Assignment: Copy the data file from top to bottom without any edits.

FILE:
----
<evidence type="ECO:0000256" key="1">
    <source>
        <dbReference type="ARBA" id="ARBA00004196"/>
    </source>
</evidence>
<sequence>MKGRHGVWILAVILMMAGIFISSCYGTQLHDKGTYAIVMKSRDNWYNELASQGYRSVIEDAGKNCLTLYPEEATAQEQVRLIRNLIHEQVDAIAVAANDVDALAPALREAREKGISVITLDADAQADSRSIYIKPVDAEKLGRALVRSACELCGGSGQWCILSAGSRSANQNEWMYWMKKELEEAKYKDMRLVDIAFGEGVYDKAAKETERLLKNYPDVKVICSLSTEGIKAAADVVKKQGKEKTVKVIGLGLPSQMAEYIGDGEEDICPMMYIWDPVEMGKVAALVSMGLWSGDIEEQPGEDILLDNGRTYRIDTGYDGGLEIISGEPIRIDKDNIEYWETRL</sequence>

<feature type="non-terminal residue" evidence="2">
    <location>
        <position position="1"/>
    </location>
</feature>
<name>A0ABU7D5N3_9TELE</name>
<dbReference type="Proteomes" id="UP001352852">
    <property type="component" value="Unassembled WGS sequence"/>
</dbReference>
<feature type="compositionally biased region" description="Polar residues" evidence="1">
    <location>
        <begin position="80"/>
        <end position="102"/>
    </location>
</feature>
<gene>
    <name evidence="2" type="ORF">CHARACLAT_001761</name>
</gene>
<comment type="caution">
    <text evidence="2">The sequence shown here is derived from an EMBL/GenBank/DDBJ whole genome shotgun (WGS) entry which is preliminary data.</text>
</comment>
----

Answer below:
<evidence type="ECO:0000256" key="1">
    <source>
        <dbReference type="ARBA" id="ARBA00004196"/>
    </source>
</evidence>
<sequence>MKGRHGVWILAVILMMAGIFISSCYGTQLHDKGTYAIVMKSRDNWYNELASQGYRSVIEDAGKNCLTLYPEEATAQEQVRLIRNLIHEQVDAIAVAANDVDALAPALREAREKGISVITLDADAQADSRSIYIKPVDAEKLGRALVRSACELCGGSGQWCILSAGSRSANQNEWMYWMKKELEEAKYKDMRLVDIAFGEGVYDKAAKETERLLKNYPDVKVICSLSTEGIKAAADVVKKQGKEKTVKVIGLGLPSQMAEYIGDGEEDICPMMYIWDPVEMGKVAALVSMGLWSGDIEEQPGEDILLDNGRTYRIDTGYDGGLEIISGEPIRIDKDNIEYWETRL</sequence>

<feature type="non-terminal residue" evidence="2">
    <location>
        <position position="1"/>
    </location>
</feature>
<name>A0ABU7D5N3_9TELE</name>
<dbReference type="Proteomes" id="UP001352852">
    <property type="component" value="Unassembled WGS sequence"/>
</dbReference>
<feature type="compositionally biased region" description="Polar residues" evidence="1">
    <location>
        <begin position="80"/>
        <end position="102"/>
    </location>
</feature>
<gene>
    <name evidence="2" type="ORF">CHARACLAT_001761</name>
</gene>
<comment type="caution">
    <text evidence="2">The sequence shown here is derived from an EMBL/GenBank/DDBJ whole genome shotgun (WGS) entry which is preliminary data.</text>
</comment>